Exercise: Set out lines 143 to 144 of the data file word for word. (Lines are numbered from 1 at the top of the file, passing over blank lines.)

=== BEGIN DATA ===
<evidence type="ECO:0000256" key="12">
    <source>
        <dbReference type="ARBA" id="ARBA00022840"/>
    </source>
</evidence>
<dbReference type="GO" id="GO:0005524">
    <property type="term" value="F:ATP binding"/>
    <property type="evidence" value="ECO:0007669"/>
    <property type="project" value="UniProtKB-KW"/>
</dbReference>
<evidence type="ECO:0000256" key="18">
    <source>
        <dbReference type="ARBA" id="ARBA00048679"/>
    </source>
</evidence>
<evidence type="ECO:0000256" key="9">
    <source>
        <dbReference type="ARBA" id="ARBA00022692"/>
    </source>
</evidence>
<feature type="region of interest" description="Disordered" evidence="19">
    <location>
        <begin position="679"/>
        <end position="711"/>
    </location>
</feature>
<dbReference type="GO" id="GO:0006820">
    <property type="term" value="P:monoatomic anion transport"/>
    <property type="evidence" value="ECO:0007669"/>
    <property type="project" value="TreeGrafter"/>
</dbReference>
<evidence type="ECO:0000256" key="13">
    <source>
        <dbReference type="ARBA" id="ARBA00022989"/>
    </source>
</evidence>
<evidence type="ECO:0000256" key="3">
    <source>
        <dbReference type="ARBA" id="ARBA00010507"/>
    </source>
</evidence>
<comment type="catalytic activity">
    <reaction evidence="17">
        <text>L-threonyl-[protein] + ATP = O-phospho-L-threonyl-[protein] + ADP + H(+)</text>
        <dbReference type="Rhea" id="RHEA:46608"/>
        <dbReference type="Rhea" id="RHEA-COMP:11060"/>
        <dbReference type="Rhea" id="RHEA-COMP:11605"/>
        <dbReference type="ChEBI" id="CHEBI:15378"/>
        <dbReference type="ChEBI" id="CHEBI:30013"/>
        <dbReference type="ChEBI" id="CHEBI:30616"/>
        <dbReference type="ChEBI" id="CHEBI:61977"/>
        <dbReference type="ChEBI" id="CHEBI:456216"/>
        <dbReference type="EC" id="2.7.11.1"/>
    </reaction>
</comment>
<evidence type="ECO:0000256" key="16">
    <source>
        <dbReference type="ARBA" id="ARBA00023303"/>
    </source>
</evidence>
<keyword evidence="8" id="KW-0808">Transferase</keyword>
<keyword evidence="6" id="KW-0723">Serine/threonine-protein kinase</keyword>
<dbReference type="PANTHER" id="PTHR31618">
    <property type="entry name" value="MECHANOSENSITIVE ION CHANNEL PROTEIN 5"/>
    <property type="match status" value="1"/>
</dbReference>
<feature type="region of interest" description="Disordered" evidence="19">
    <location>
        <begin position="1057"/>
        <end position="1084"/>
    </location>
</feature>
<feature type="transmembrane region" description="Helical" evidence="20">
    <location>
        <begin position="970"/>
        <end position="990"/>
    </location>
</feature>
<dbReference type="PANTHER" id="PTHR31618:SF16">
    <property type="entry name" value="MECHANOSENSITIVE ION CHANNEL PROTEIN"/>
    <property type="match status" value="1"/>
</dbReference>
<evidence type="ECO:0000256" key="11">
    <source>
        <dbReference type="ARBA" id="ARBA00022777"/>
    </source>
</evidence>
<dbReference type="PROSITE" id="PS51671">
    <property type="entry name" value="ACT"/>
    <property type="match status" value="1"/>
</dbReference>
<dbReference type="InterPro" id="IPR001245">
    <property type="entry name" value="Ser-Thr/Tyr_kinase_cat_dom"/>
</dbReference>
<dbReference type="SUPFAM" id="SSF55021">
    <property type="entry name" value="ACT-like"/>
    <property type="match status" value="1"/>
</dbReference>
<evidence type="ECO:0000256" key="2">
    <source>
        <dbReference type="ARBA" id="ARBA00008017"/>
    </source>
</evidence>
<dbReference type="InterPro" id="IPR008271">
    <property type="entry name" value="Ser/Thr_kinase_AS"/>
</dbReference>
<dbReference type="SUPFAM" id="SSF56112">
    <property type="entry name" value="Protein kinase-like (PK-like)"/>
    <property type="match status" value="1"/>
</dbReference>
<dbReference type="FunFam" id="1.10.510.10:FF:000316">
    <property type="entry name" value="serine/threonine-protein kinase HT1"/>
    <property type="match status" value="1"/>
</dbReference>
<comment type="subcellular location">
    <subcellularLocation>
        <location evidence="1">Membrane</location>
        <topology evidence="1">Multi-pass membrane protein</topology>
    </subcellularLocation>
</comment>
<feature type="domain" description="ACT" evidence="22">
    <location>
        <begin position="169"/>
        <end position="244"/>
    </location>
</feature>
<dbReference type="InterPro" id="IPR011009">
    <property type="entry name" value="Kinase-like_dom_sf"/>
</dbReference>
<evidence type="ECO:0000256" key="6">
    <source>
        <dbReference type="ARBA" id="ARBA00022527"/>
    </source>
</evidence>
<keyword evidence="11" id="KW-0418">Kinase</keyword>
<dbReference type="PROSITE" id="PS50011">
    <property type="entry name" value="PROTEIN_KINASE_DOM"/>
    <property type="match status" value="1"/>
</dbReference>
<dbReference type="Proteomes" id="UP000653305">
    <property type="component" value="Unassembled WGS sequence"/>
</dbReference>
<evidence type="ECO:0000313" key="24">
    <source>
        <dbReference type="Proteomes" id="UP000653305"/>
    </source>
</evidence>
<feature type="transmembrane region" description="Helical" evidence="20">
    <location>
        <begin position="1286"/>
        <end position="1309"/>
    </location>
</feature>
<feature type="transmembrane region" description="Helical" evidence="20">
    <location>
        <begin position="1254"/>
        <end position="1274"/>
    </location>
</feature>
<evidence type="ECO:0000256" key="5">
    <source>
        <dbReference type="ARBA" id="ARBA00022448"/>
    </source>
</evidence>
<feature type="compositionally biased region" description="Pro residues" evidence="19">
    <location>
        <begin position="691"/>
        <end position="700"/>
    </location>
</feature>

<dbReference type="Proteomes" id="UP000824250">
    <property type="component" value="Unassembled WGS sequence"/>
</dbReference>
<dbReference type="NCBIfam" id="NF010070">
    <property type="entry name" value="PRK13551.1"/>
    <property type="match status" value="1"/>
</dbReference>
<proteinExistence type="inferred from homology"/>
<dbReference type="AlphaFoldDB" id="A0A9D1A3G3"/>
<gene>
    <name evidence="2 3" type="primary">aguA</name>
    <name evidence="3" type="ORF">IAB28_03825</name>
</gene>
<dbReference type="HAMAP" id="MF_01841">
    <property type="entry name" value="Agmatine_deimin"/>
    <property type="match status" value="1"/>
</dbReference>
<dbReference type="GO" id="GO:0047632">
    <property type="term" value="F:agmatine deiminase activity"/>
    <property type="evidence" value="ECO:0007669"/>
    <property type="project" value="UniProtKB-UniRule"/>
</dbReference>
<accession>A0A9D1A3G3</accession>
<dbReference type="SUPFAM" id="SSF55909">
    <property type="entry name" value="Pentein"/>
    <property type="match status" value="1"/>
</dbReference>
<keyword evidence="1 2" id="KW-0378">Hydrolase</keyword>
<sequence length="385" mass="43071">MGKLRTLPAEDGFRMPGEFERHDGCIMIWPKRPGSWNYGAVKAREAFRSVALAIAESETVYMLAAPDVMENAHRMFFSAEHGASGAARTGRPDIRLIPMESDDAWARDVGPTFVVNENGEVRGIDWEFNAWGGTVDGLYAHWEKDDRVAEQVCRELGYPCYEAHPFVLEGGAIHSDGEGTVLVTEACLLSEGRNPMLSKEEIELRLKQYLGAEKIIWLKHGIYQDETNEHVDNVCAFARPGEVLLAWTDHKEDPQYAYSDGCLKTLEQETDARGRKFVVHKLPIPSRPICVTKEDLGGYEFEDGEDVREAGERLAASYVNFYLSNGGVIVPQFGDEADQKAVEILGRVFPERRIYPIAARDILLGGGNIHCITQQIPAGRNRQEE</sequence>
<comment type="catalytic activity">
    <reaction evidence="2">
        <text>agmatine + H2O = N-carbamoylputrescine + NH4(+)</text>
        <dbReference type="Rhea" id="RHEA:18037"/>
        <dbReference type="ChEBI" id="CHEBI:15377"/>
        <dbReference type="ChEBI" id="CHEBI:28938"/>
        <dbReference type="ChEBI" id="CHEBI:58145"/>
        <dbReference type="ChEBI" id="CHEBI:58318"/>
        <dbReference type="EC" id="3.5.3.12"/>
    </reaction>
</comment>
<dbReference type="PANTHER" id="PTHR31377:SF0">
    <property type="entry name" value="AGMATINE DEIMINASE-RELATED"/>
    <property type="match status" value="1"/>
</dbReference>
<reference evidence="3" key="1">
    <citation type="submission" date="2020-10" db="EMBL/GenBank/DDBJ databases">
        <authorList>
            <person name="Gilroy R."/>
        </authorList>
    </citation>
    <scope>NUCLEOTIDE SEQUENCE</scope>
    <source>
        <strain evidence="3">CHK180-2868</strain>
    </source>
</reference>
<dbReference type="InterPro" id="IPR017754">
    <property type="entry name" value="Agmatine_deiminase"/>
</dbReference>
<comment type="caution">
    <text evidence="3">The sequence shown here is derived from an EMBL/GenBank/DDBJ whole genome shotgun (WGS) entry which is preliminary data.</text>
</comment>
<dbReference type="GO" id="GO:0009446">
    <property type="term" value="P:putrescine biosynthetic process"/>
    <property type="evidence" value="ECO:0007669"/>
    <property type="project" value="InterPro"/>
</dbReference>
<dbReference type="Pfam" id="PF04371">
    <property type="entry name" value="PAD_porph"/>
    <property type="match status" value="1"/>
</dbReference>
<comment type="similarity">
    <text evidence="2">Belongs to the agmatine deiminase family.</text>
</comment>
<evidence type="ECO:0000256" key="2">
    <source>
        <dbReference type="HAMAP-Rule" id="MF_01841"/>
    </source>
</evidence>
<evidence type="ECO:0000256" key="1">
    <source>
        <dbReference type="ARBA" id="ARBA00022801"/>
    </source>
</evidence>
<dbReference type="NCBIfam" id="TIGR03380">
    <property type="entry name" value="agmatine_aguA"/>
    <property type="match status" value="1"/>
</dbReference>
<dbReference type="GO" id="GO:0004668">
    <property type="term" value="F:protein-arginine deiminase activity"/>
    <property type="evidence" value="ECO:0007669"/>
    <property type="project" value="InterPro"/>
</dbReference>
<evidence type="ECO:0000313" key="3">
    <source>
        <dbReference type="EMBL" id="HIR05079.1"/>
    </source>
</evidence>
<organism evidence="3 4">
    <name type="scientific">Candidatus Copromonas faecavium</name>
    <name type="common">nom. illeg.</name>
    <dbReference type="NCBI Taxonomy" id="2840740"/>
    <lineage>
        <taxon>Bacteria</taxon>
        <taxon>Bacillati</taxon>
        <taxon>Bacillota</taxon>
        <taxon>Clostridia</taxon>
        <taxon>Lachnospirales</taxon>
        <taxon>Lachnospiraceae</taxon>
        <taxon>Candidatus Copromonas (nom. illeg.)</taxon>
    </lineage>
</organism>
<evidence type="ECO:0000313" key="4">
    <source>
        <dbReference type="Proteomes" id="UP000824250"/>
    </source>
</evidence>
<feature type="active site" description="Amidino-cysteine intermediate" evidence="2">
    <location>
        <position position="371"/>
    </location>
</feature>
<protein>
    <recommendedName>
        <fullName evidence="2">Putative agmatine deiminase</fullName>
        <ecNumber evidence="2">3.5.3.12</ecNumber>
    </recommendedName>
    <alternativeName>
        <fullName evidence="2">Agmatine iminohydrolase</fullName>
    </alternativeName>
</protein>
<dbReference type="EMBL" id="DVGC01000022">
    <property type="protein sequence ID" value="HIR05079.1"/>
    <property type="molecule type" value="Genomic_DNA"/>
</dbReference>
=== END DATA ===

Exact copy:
<evidence type="ECO:0000313" key="24">
    <source>